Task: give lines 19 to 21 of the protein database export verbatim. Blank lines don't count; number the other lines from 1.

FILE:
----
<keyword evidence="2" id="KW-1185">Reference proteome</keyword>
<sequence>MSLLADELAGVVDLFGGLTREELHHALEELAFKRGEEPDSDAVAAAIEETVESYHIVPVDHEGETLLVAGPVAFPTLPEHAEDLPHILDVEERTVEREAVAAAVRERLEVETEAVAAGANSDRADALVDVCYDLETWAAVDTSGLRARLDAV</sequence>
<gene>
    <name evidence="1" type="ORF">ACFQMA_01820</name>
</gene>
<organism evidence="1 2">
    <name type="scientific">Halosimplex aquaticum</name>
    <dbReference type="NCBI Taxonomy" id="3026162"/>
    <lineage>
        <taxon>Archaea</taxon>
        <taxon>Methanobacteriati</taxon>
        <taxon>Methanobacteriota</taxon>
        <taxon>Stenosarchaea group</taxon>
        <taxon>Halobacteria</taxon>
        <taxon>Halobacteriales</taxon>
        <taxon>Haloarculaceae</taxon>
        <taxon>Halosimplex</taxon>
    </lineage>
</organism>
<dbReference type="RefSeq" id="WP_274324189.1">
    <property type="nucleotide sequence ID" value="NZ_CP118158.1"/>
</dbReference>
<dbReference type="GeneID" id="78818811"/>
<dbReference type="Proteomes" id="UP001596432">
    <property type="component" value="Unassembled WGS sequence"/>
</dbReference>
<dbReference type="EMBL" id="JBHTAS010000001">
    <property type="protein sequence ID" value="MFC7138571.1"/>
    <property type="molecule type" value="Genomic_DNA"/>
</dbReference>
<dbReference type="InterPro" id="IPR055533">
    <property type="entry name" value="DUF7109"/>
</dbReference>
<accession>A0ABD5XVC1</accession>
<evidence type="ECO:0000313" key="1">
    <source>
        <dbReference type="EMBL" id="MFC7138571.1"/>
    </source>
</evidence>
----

</organism>
<dbReference type="RefSeq" id="WP_274324189.1">
    <property type="nucleotide sequence ID" value="NZ_CP118158.1"/>